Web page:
She replaces Rex Gardner, who was kicked out by the military-backed regime last month in fallout from the contempt affair. Two other Australian executives were deported last year - the Fiji Sun's Russell Hunter in February and the Fiji Times' Evan Hannah in May. News Ltd chairman and chief executive John Hartigan pledged his company's commitment to the Fiji Times group: "[The papers] will remain free and independent publications." But not everybody in Fiji agrees with the move. Some are questioning the need for expat publishers in the first place. Laminar-Flow's Stuck in Fiji M.u.d blog had this to say in a scathing posting (mostly about the Pacific Islands Forum circus in Port Moresby):
The question of how and why - despite 120 years of existence - the Fiji Times still can't produce or employ any local publisher, comic strip series or independent columnist, or separate Sport/ Editorial/Opinion is now an alarming question, considering the circumstances. Such are questions that have been avoided, by the local media's coverage of the deportation of foreign citizens. One of the most poignant questions asked among local journalists: Aren't Fiji citizens capable or qualified enough to be employed as the Fiji Times publisher?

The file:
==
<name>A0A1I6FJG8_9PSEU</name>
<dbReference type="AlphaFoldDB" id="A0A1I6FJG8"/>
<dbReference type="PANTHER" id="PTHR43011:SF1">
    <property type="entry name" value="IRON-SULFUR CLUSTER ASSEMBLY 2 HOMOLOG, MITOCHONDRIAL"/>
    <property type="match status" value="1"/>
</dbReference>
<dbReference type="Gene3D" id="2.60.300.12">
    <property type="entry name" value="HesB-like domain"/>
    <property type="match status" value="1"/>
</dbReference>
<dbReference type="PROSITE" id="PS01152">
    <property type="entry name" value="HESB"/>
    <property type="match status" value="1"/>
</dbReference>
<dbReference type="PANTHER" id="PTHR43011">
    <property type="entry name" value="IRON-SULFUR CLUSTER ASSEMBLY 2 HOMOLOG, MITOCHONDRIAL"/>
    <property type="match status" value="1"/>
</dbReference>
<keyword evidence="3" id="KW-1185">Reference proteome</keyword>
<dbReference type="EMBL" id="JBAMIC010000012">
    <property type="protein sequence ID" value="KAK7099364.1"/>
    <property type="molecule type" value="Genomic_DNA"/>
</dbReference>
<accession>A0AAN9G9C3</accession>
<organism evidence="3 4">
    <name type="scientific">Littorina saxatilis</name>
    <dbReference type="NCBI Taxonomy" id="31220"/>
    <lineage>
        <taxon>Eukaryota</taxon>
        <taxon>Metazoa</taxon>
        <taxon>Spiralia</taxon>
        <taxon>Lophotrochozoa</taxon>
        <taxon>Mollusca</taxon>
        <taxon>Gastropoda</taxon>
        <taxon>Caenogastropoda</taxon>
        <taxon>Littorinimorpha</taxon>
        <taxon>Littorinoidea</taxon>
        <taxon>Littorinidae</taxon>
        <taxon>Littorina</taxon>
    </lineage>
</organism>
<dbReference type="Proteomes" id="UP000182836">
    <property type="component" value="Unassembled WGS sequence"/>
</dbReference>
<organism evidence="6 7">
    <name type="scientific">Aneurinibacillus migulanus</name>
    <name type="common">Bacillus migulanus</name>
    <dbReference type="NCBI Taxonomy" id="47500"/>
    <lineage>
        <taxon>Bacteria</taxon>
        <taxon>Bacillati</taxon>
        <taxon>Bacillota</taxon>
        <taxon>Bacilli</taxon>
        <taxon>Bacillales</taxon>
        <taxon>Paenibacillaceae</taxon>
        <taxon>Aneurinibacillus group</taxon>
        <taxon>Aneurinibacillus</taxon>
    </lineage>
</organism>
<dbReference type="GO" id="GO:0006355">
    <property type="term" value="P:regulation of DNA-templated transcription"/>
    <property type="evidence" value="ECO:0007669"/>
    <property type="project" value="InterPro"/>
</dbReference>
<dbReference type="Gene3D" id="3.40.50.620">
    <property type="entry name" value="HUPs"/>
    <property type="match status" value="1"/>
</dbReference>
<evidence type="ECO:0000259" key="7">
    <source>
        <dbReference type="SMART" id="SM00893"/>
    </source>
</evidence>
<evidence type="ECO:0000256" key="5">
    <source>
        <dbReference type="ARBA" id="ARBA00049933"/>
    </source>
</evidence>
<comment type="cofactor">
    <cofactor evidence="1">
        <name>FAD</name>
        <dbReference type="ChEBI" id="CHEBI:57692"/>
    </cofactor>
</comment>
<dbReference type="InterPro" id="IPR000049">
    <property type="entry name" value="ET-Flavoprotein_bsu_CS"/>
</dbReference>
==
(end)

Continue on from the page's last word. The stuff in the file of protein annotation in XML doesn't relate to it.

It is quite alarming that Fiji Times [has] had an alarming over reliance on foreign citizens, employed as publishers, taking the job away from any local prospect. An outrageous policy that equates with, a distinct non-compliance of localisation of vacant positions. If there were rules for local content in published comic strips, most print publication in Fiji would be audited as a complete and abject failure ...
Or was the omni-presence of Australian citizens employed in the local media
agencies throughout the Pacific region, an extension of these reoccurring themes
of embedded journalist/intelligence agent programs?